I ran into a weird comment in a beta readers group I am in on facebook. The OP had asked when to stop editing for a writer and one commenter said, and I quote, " Usually, if you think of yourself as a more advanced writer then the guy you beta read for, then it is your moral obligation as a fellow writer, to suggest several ways how they could correct the issues you highlight. Otherwise, you become just a useless time waster ."
Nope. No. Never. Uh-uh. It is NOT my job to, OR MY MORAL OBLIGATION, to waste my time with someone who is nowhere near ready to have a beta reader. The OP detailed the interaction and how she gave feedback but the writer KEPT pressing her for "well, how do I fix this?" and sending her edits and consistently asking her to show how to fix a dozen tiny things.
If you beta read, it is NOT your job to do this. And while we are here, it is not your job to be condescending and tell someone "beta readers are line edits, not over all story readers." Maybe. But MOST people looking for betas want character development, looking for plot holes--big things like that. Take a chill pill, that's easier to do! They don't want you to be like "Well, here you have a split infinitive in your dialogue and that's not right..." No, get outa here with that crap. Writers tell you what they are looking for from a beta read. I gave a short 4 or 5 questionnaire out with Prince of Midwest to (several) beta readers and you know what I got back? One stream of consciousness rant in MSWord (totally useless, I'm not reading your 20K brain hiccups) and then a list of grammar edits...That is NOT what Ezekiel needed. I gave you just four questions!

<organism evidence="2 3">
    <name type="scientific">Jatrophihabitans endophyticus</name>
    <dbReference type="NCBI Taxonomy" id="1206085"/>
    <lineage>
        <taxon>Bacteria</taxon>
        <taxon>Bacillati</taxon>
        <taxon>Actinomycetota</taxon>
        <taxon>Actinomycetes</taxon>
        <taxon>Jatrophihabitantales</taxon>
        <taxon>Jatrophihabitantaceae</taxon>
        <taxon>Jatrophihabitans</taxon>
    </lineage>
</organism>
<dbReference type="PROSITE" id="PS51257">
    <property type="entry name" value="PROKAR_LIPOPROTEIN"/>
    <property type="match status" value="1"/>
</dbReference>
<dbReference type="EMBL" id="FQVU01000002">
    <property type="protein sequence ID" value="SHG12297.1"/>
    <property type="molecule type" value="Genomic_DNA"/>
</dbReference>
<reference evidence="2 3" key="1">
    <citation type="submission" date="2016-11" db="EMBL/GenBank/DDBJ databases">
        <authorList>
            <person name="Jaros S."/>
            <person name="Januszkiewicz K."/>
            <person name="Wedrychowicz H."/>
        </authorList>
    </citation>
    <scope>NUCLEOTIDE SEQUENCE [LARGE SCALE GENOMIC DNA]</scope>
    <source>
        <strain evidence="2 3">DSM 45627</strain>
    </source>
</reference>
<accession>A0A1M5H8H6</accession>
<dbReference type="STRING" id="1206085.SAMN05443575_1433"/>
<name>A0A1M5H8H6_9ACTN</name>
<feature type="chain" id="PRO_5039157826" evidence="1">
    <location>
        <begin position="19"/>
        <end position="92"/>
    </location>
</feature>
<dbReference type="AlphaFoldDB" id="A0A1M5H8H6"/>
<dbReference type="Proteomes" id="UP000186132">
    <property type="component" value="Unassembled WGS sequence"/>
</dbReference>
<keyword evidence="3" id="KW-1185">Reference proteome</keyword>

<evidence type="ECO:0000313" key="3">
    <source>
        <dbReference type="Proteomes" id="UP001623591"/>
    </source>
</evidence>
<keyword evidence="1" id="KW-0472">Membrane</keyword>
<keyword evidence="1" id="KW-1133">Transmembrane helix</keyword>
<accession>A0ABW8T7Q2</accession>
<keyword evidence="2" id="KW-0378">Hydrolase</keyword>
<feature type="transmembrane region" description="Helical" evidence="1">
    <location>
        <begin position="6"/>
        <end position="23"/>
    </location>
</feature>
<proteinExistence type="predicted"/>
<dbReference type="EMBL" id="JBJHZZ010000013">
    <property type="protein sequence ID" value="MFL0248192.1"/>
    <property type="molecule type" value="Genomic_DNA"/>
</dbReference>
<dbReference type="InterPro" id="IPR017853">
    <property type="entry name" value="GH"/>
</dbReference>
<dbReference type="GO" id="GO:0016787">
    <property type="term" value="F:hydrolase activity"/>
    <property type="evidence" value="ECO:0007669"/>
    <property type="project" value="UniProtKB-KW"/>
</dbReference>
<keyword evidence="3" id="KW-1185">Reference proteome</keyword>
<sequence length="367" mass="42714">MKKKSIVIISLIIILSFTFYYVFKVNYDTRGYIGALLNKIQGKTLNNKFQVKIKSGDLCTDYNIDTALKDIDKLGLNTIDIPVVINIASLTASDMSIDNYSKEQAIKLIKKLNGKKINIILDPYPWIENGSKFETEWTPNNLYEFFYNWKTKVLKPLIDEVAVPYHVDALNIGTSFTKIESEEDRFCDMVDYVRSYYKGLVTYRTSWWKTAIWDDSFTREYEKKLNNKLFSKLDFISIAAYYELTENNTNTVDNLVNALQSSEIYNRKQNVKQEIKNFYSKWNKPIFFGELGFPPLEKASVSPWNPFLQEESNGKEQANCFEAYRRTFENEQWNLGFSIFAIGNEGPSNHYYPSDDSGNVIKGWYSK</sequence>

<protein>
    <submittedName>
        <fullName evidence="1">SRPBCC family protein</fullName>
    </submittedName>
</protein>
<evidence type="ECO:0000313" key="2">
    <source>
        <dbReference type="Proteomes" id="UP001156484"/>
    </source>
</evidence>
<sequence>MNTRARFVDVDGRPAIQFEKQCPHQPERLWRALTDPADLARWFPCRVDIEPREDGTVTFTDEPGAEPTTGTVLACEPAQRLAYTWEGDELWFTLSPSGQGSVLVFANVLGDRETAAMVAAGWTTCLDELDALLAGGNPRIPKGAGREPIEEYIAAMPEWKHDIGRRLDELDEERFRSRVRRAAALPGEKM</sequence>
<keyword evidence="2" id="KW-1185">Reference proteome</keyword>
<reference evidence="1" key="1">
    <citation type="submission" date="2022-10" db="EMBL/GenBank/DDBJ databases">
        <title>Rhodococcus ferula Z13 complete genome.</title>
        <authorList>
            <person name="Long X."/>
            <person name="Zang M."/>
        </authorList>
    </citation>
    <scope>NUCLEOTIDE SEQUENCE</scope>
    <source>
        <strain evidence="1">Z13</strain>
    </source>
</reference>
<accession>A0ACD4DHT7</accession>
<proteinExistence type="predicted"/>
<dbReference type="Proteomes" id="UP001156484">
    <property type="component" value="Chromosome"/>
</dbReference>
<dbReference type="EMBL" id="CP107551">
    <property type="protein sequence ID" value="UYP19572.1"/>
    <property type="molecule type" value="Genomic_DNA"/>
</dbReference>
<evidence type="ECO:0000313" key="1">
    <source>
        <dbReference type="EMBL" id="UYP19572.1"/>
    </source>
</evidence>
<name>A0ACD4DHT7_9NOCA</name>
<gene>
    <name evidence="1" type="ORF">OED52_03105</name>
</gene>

Back to the original issue: you are not morally obligated to be a professional, on call editor for some online rando. People get paid money for that. Betas are free. If you think you are better than the people you read for (and it's ok to think that, you just might be!) then you are still not obligated to be their slave. Ugh! That just ground my gears. And I'm a teacher. I don't offer that to my students. Even writing center tutors don't. I see you know. Some of you are scoffing at me and saying "That's what's wrong with teachers these days." Hun, I teach college. If your kid doesn't know to use a comma or how to find out how to use one, that is not my problem.
Good luck our there, writers. Protect your time!